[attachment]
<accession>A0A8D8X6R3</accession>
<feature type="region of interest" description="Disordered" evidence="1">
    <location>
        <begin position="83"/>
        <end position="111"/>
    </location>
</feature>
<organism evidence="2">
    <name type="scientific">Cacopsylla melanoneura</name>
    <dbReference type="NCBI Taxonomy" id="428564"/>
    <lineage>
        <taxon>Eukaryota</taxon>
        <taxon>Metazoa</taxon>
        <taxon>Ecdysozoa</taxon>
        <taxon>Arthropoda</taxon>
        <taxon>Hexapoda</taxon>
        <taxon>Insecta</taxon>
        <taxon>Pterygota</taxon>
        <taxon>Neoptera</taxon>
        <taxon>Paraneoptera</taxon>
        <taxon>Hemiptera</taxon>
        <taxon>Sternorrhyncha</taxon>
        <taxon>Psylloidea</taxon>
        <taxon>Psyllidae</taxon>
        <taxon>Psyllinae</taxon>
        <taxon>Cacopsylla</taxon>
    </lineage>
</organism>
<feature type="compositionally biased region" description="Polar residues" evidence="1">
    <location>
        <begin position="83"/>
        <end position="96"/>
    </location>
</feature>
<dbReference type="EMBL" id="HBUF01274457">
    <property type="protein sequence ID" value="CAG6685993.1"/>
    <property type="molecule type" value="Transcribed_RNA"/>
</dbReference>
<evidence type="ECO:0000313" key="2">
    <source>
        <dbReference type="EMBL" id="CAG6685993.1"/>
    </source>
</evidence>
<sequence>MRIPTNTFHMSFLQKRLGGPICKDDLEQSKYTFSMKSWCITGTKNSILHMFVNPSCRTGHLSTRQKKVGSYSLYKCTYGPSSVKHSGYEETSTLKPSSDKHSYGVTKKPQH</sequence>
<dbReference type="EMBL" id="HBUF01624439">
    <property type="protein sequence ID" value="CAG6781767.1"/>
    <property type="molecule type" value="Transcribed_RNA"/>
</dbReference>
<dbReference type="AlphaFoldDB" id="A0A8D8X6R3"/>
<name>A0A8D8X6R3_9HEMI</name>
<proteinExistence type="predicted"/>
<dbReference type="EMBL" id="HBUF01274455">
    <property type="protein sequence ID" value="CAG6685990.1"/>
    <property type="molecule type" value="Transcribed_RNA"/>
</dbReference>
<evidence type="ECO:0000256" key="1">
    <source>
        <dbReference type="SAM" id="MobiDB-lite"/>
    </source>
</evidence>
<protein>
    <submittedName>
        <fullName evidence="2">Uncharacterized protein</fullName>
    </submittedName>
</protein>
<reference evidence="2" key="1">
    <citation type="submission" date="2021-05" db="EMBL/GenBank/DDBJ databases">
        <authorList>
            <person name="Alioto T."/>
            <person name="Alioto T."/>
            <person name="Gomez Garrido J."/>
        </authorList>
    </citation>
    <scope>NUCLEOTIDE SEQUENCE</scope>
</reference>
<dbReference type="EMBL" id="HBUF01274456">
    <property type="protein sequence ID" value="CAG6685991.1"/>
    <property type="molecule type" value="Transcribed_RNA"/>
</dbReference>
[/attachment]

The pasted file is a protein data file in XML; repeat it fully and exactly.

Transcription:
<accession>A0A8D8X6R3</accession>
<feature type="region of interest" description="Disordered" evidence="1">
    <location>
        <begin position="83"/>
        <end position="111"/>
    </location>
</feature>
<organism evidence="2">
    <name type="scientific">Cacopsylla melanoneura</name>
    <dbReference type="NCBI Taxonomy" id="428564"/>
    <lineage>
        <taxon>Eukaryota</taxon>
        <taxon>Metazoa</taxon>
        <taxon>Ecdysozoa</taxon>
        <taxon>Arthropoda</taxon>
        <taxon>Hexapoda</taxon>
        <taxon>Insecta</taxon>
        <taxon>Pterygota</taxon>
        <taxon>Neoptera</taxon>
        <taxon>Paraneoptera</taxon>
        <taxon>Hemiptera</taxon>
        <taxon>Sternorrhyncha</taxon>
        <taxon>Psylloidea</taxon>
        <taxon>Psyllidae</taxon>
        <taxon>Psyllinae</taxon>
        <taxon>Cacopsylla</taxon>
    </lineage>
</organism>
<feature type="compositionally biased region" description="Polar residues" evidence="1">
    <location>
        <begin position="83"/>
        <end position="96"/>
    </location>
</feature>
<dbReference type="EMBL" id="HBUF01274457">
    <property type="protein sequence ID" value="CAG6685993.1"/>
    <property type="molecule type" value="Transcribed_RNA"/>
</dbReference>
<evidence type="ECO:0000313" key="2">
    <source>
        <dbReference type="EMBL" id="CAG6685993.1"/>
    </source>
</evidence>
<sequence>MRIPTNTFHMSFLQKRLGGPICKDDLEQSKYTFSMKSWCITGTKNSILHMFVNPSCRTGHLSTRQKKVGSYSLYKCTYGPSSVKHSGYEETSTLKPSSDKHSYGVTKKPQH</sequence>
<dbReference type="EMBL" id="HBUF01624439">
    <property type="protein sequence ID" value="CAG6781767.1"/>
    <property type="molecule type" value="Transcribed_RNA"/>
</dbReference>
<dbReference type="AlphaFoldDB" id="A0A8D8X6R3"/>
<name>A0A8D8X6R3_9HEMI</name>
<proteinExistence type="predicted"/>
<dbReference type="EMBL" id="HBUF01274455">
    <property type="protein sequence ID" value="CAG6685990.1"/>
    <property type="molecule type" value="Transcribed_RNA"/>
</dbReference>
<evidence type="ECO:0000256" key="1">
    <source>
        <dbReference type="SAM" id="MobiDB-lite"/>
    </source>
</evidence>
<protein>
    <submittedName>
        <fullName evidence="2">Uncharacterized protein</fullName>
    </submittedName>
</protein>
<reference evidence="2" key="1">
    <citation type="submission" date="2021-05" db="EMBL/GenBank/DDBJ databases">
        <authorList>
            <person name="Alioto T."/>
            <person name="Alioto T."/>
            <person name="Gomez Garrido J."/>
        </authorList>
    </citation>
    <scope>NUCLEOTIDE SEQUENCE</scope>
</reference>
<dbReference type="EMBL" id="HBUF01274456">
    <property type="protein sequence ID" value="CAG6685991.1"/>
    <property type="molecule type" value="Transcribed_RNA"/>
</dbReference>